No Competition: Why US LNG No Match for Russian Natural Gas in Europe

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No Competition: Why US LNG No Match for Russian Natural Gas in Europe
Published 23-08-2017, 07:00
Russian natural gas is still incredibly popular in the EU regardless of Washington's attempts to displace Moscow and occupy the European energy market, Davide Tabarelli of Nomisma Energia research company told Sputnik.

Despite US efforts to isolate Europe from Russia, the latter will remain one of the EU's major suppliers of natural gas for decades to come, Davide Tabarelli, the head of Nomisma Energia, an independent research company that deals with energy and environmental issues, told Sputnik Italia.

Tabarelli pointed out that Europe has recently become the main arena of the political struggle between Washington and Moscow.

"Europe is of particular interest [for the US and Russia] because of its wealth, culture, history, and the energy industry. Russia receives considerable financial resources by exporting gas to Europe," he said.

The expert noted that Italy has fallen prey to the US political ambitions along with other European states.

"Italian companies Eni, Saipem, Bonatti and other are involved in big energy projects such as [Russia's] Nord Stream," Tabarelli told Sputnik, "There were also South Stream and Turkish Stream [pipeline projects] and here one should say about the strategic defeat of Italy in the field of energy — the issue which remains largely neglected. Several years ago South Stream was considered to be an optimal solution to construct a gas pipeline bypassing Ukrainian and to strengthen relations with Russia."

"However, this project was abandoned," the Italian expert said, "This was a great loss for both [Italian] and European companies [in general]."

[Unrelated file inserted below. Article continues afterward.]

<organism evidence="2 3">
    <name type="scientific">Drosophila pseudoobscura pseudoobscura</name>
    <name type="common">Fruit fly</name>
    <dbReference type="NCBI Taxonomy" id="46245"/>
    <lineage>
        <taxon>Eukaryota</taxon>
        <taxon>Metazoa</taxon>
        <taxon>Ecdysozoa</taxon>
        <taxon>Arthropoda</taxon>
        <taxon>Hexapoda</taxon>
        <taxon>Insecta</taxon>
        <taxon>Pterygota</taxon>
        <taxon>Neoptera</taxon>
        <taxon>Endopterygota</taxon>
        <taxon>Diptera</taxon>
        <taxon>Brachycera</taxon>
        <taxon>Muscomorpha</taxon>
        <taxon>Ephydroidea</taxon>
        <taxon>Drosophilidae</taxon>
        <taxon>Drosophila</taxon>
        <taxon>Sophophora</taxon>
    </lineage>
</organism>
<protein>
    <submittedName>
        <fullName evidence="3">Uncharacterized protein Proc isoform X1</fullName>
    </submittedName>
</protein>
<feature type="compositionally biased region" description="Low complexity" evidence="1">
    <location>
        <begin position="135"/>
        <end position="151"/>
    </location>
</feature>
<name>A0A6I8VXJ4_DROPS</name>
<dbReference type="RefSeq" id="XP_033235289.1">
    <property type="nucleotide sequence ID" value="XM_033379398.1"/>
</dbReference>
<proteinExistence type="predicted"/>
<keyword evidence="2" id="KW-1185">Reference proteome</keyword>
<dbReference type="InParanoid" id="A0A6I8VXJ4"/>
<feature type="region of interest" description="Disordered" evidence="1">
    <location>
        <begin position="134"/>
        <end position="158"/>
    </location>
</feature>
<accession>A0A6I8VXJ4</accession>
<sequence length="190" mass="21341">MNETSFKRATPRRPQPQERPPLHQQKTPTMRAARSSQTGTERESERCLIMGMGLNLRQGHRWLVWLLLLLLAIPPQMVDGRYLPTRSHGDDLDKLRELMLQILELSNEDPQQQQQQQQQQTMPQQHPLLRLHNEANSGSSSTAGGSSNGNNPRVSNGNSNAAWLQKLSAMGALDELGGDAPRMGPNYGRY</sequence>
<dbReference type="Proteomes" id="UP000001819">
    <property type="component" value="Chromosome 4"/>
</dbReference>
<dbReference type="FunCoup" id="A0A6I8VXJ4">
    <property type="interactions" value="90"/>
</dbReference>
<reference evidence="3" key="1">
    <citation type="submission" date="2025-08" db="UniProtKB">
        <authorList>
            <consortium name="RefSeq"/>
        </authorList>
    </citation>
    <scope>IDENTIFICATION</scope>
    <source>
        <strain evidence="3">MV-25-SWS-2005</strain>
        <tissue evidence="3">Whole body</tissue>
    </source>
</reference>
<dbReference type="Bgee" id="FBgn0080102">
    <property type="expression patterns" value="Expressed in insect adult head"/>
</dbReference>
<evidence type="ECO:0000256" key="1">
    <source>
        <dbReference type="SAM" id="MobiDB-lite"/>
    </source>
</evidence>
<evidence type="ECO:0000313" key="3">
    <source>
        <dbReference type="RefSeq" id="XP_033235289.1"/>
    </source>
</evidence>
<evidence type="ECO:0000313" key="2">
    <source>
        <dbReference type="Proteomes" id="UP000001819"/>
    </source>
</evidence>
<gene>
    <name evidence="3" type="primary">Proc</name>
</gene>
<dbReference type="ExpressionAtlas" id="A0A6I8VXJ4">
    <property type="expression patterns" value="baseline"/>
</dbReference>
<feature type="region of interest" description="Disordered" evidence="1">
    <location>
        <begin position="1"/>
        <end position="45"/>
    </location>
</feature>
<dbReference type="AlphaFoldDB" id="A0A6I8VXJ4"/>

Tabarelli said that despite the crisis simmering in Ukraine, Russia continues to deliver natural gas to the EU without interruption.

"Despite the [anti-Russian] sanctions and other difficulties, Russia remains the main supplier for one simple reason: Russia is Europe, it is located closer [to the EU] than other [suppliers]. In addition, Russia, like Iran, is ranked first in terms of natural gas reserves," the Italian expert explained.

Whether one likes it or not, Russian natural gas will remain off the charts in Europe, according to Tabarelli.

"Russia has huge reserves of natural resources, including gas, which production costs much lower than that in the US," he stressed. "[Therefore], Europe will continue to import natural gas from Russia."

"Russian gas will be much more competitive [in the EU]," the expert believes, adding that the additional costs of extracting, transporting, exporting, liquefying and regasification of the American LNG, simply mean that the price is much higher than the same product from Russia.

More importantly, the energy sector will continue to be of strategic importance for Europe since the sustainable development of the EU's economy largely relies on uninterrupted energy supplies.

"In the future, energy issues will become even more connected to the policy and strategy of a state," Tabarelli believes.

The European energy market has become yet another "battle ground" for Washington and Moscow: the US is trying to displace Russia as the main supplier of natural gas to the EU.

In June the US began exports of liquefied natural (LNG) gas to Eastern Europe with first LNG cargo arriving in Poland on June 8. Accordingto Bloomberg, Polish state-owned company PGNiG SA opened an LNG trading office in London in February, aiming to make Poland "a gateway for American LNG to central and eastern Europe."

However, Russia's supplies of natural gas are far more "convenient" and cheap in comparison with America's LNG. It is no secret to the Europeans that the cost of transportation and regasification of the American LNG is rather high.

The latest package of anti-Russian sanctions is aimed, in particular, against the country's energy sector and, most notably, the Nord Stream-2 project. In raising these sanctions, Washington is seemingly attempting to undermine Russia's energy market leadership in the EU.

But it's not just Moscow that will feel the pain, the restrictive measures will deal a heavy blow to the EU economy given the fact that Russia is providing up to 35% of all gas imported by Europe, according to Bloomberg.

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